Donations were barely affected. The mention or omission of scientific rigour had no effect at all on whether someone donated. It also had only a tiny effect on the total amount raised. People who had supported that charity infrequently were not swayed. However, people who had previously given ‘a lot’ – more than $100 – were prompted by the material on effectiveness to increase their gifts by an average of $12.98 more than those in the control group. On the downside, people who had previously made frequent gifts of less than $100 became less likely to give and also shrank their average gifts by $0.81 – all told, the net effect was about nil. But on the upside, this implies that more serious donors will give more if they are presented with decent evidence of effectiveness.

A separate study in Kentucky looked at whether donors give more when there is an independent assessment of the charity’s quality. Donors were each approached about one charity from a list; each charity had been given a three or four-star rating (out of four) by the information company Charity Navigator. Half the donors were shown the rating; the other half weren’t. The presence of the ratings made no meaningful difference to their responses.

The third study has not yet been published, but is perhaps the most telling. It was a multi-arm, randomised, controlled test in which a large number of US donors each received appeals from one charity out of a set of charities that had various Charity Navigator ratings. Half of the appeals included the charity’s rating; the other half did not.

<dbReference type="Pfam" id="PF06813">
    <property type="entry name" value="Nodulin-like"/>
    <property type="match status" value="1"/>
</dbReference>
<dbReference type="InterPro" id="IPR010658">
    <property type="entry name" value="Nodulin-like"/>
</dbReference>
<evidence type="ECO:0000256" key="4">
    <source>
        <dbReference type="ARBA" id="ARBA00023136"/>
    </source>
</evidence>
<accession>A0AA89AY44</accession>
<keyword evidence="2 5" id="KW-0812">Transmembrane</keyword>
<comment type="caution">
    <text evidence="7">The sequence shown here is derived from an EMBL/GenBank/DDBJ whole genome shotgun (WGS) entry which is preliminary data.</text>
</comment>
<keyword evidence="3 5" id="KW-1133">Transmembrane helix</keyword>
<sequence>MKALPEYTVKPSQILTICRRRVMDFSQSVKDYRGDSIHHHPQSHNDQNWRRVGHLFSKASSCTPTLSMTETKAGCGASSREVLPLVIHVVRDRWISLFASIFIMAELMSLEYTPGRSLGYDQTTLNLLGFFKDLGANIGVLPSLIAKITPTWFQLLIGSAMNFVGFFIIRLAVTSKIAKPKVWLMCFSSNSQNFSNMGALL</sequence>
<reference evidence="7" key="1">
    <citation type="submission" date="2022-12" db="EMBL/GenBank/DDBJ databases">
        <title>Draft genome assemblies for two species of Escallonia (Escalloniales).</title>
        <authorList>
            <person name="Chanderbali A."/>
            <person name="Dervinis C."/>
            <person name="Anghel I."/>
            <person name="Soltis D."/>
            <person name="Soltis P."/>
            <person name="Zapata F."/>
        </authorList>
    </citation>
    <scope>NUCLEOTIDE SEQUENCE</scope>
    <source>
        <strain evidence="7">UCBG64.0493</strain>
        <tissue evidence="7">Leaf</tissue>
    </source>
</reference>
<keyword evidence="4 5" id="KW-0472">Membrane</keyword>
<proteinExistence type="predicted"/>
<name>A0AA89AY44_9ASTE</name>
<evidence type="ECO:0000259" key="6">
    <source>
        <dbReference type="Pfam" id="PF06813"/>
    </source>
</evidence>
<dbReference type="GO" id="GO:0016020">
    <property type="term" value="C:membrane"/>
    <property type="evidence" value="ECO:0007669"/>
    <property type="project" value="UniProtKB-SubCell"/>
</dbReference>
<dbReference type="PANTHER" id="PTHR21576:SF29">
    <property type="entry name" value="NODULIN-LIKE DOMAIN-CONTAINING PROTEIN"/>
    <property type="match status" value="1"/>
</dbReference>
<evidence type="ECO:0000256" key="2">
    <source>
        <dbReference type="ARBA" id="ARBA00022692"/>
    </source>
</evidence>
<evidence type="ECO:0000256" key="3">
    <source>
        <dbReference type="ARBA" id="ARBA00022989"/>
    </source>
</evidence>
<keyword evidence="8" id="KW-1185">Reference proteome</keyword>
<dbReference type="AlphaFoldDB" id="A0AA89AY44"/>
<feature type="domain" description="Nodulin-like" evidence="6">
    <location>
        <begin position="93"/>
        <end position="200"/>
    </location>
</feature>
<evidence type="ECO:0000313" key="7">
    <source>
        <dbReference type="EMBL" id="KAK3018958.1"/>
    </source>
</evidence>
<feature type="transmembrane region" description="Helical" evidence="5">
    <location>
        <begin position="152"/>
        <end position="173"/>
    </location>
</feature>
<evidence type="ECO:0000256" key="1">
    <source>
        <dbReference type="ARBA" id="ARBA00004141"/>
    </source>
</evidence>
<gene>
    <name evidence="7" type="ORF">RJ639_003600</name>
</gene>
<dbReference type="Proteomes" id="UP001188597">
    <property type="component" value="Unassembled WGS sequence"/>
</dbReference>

The overall effect of presenting the information was to reduce donations. Showing the ratings brought no more benefit to the high-rated charities than not showing them. For charities with a rating of less than four stars, showing the rating reduced donations; and the lower the rating, the more it reduced donations.

Donors appeared to use evidence of effectiveness as they would a hygiene factor: they seemed to expect all charities to have four-star ratings, and reduced donations when they were disappointed – but never increased them because they were never positively surprised.

Three swallows don’t make a summer, of course, so there’s much more to know about donor behaviour. Even if it transpires that donors really don’t care, our constituents do – hence, so must we.

Contribute to work with the University of Chicago to better understand donor behaviour —>

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Enabling Make Better Decisions: Meta-Research to the Rescue!

This article was first published by our friends at The Life You Can Save.